With 24,891 deaths out of 324,890 cases in New York, Governor Andrew Cuomo is looking to a reopening plan that has four phases instead of the original two pitched in April as COVID-19 hospitalizations started declining.
Cuomo said by following the metrics and taking a nuanced approach, society could get back to life while compensating for rate of transmission of the coronavirus at 1.1 or less. Any more than that and it is at “outbreak” levels.
“As long as your rate of transmission is low and manageable, then reopen your businesses. And reopen your businesses in phases so you’re increasing that activity level while you’re watching that rate of transmission,” Cuomo said. “If it gets over 1.1, stop everything immediately.”
A summarized by Cuomo in earlier press conferences, the Centers for Disease Control mandates that before a region can begin reopening, they must have 14 days of consecutive decline in hospitalizations and deaths. As such, the governor has set May 15 for the end of the PAUSE program.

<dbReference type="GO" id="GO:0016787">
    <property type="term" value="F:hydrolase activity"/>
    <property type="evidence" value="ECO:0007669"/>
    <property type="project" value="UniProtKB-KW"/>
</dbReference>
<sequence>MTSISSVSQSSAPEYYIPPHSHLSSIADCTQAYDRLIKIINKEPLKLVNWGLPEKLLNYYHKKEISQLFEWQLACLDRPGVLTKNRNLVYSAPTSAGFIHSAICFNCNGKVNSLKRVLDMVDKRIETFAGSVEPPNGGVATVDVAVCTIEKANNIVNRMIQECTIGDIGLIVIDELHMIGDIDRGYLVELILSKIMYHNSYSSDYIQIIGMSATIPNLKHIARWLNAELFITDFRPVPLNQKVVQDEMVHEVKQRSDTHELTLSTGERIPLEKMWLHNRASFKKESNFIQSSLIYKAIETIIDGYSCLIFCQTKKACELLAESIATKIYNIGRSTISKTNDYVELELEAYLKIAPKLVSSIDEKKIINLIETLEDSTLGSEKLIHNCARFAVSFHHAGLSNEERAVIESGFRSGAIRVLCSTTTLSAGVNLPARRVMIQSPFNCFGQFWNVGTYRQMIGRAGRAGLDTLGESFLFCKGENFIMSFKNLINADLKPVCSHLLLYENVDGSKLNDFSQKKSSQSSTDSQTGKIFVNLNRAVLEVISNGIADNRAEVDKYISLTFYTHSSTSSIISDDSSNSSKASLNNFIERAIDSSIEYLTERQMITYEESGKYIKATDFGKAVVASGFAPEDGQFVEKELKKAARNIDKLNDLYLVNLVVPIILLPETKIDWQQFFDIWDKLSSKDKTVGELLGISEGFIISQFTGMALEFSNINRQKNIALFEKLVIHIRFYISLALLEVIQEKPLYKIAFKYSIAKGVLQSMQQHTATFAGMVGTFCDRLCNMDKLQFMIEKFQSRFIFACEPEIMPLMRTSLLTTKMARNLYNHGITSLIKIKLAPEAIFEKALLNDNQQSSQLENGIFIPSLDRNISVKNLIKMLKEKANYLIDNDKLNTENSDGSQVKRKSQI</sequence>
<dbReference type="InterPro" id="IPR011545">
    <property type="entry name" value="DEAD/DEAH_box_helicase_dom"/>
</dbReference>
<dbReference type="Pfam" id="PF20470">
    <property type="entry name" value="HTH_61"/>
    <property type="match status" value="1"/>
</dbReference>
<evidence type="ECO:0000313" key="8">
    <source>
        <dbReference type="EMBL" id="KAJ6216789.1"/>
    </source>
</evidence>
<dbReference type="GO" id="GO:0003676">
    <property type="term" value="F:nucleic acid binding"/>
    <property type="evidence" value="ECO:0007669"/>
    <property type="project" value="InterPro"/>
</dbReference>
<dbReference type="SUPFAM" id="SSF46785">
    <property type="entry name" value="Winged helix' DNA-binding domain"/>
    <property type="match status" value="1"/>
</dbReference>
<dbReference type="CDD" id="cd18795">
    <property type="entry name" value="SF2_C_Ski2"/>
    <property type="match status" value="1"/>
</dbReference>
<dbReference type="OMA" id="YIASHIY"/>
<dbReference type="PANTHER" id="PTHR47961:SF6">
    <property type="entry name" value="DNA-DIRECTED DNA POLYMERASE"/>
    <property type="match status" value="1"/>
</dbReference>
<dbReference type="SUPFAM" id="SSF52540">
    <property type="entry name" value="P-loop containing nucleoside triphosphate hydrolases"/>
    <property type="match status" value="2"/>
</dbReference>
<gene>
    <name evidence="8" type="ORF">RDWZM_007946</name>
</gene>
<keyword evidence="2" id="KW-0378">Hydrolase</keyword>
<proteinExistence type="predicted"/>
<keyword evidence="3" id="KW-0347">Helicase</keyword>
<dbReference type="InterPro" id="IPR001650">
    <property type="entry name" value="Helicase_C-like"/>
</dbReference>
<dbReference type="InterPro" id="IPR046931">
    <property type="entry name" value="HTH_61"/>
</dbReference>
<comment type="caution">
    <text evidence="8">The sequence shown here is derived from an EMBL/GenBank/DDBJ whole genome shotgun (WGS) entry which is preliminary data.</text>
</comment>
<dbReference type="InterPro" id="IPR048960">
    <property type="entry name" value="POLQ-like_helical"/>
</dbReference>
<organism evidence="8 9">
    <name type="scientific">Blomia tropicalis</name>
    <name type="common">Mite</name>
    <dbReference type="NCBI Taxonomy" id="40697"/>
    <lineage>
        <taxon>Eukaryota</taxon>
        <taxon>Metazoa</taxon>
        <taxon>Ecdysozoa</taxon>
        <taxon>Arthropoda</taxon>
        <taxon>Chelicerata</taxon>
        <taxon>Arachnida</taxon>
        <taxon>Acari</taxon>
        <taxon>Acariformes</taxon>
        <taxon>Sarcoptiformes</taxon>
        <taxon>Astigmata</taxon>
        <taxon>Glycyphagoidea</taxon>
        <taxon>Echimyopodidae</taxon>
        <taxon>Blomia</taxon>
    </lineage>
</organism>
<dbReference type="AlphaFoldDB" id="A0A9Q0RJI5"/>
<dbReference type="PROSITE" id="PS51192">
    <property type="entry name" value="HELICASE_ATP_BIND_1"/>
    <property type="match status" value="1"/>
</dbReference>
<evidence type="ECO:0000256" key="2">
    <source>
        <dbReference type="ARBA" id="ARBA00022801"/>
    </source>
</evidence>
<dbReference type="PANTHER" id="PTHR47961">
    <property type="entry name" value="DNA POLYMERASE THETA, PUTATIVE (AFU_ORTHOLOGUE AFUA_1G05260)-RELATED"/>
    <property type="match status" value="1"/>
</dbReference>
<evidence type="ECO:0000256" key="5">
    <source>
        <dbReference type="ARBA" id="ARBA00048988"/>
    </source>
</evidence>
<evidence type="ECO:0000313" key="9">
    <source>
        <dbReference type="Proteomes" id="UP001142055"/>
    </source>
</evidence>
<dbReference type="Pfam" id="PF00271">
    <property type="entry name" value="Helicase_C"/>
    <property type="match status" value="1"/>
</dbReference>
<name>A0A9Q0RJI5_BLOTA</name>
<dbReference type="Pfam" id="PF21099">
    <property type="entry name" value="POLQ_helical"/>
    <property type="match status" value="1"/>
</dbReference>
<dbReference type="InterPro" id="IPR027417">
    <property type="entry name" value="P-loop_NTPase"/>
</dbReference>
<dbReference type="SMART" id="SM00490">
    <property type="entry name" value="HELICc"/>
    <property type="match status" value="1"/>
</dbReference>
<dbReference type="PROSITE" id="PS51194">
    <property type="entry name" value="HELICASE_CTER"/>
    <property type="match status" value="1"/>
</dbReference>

Although the daily death toll has gone from 299 on May 1 to 226 on Sunday, Cuomo said this statistic is not on the decline as fast his administration would like.
In preparation of any surges in cases, Cuomo says 30 percent of hospital and ICU beds have to be reserved for coronavirus patients as not to overload the system. This was announced during Sunday’s press briefing in which he said hospitals will now be required by the state to keep up to 90 days of personal protective equipment in stockpile at any given time.
“We have a couple of weeks, but this what local leaders, what a community needs in order to reopen safely and intelligently. It can’t just be, ‘We want to get out of the house,’” Cuomo said.
The success of a region’s reopening can depend on the competence of elected officials, according to Cuomo, which can mean the difference between life and death, he said.
This story originally appeared on amny.com.